It’s an exciting time, pondering where we may be serving in just a few short months.  In what area of the country will we be?  What will the congregation be like?  What opportunities will we have? What challenges will we face?  Where will we live? What if it’s not at all what we’re expecting?  What if we are called to a place we don’t like? What if we’re called to the place we preferenced, but it’s not a good fit?  The questions and speculations seem endless.  And it’s tiresome.

My theme song for the past few weeks has been Phillip Phillips’ “Home.”  This song really makes me want to drive with all my windows down on a beautiful day.  It also makes me want to stomp my feet, clap and dance at some kind of folksy pub music night.  I think both are appropriate!

But beyond the driving, boot-stomping beat, Phillips’ soothing voice and the oddly fitting cross-country road trip video, I also just plain love the lyrics at this stage in my life:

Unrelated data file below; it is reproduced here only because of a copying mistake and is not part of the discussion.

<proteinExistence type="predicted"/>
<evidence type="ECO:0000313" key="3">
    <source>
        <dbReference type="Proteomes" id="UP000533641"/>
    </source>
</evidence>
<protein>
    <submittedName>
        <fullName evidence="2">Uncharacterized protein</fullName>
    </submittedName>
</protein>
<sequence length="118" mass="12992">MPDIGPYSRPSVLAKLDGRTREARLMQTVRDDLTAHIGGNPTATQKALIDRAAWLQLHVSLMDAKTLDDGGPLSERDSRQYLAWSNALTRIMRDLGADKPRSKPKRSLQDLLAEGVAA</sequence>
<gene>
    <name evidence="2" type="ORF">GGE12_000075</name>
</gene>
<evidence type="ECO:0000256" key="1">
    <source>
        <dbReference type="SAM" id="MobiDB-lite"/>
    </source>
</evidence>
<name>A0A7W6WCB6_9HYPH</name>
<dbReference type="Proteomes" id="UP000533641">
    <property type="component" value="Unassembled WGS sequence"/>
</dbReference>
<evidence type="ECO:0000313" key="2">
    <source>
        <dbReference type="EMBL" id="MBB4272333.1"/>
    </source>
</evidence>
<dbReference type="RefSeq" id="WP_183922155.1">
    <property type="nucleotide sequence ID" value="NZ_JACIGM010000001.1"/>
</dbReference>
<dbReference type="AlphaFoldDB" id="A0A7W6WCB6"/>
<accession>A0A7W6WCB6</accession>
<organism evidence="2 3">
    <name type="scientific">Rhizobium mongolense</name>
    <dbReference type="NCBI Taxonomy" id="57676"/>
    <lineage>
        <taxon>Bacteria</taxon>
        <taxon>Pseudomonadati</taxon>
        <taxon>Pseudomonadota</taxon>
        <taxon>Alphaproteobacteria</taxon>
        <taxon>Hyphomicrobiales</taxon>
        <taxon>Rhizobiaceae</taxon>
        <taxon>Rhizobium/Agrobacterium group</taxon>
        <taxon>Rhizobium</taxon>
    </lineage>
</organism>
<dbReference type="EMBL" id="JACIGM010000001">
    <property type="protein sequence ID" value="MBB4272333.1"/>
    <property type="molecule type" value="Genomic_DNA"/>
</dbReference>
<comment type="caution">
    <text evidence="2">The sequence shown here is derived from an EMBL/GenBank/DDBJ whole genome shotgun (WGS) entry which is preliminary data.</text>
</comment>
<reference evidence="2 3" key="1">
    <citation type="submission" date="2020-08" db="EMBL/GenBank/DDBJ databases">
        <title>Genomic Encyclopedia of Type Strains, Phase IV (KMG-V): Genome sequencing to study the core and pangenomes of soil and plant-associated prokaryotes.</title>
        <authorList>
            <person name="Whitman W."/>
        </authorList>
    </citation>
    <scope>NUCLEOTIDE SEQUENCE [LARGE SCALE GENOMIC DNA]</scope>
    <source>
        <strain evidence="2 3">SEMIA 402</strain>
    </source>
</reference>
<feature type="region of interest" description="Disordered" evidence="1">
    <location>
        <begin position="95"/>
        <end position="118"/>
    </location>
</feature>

Hold on, to me as we go
As we roll down this unfamiliar road
And although this wave is stringing us along
Just know you’re not alone
Cause I’m going to make this place your home

Settle down, it’ll all be clear
Don’t pay no mind to the demons
They fill you with fear
The trouble it might drag you down
If you get lost, you can always be found

Just know you’re not alone
Cause I’m going to make this place your home

Settle down, it’ll all be clear
Don’t pay no mind to the demons
They fill you with fear
The trouble it might drag you down
If you get lost, you can always be found

Just know you’re not alone
Cause I’m going to make this place your home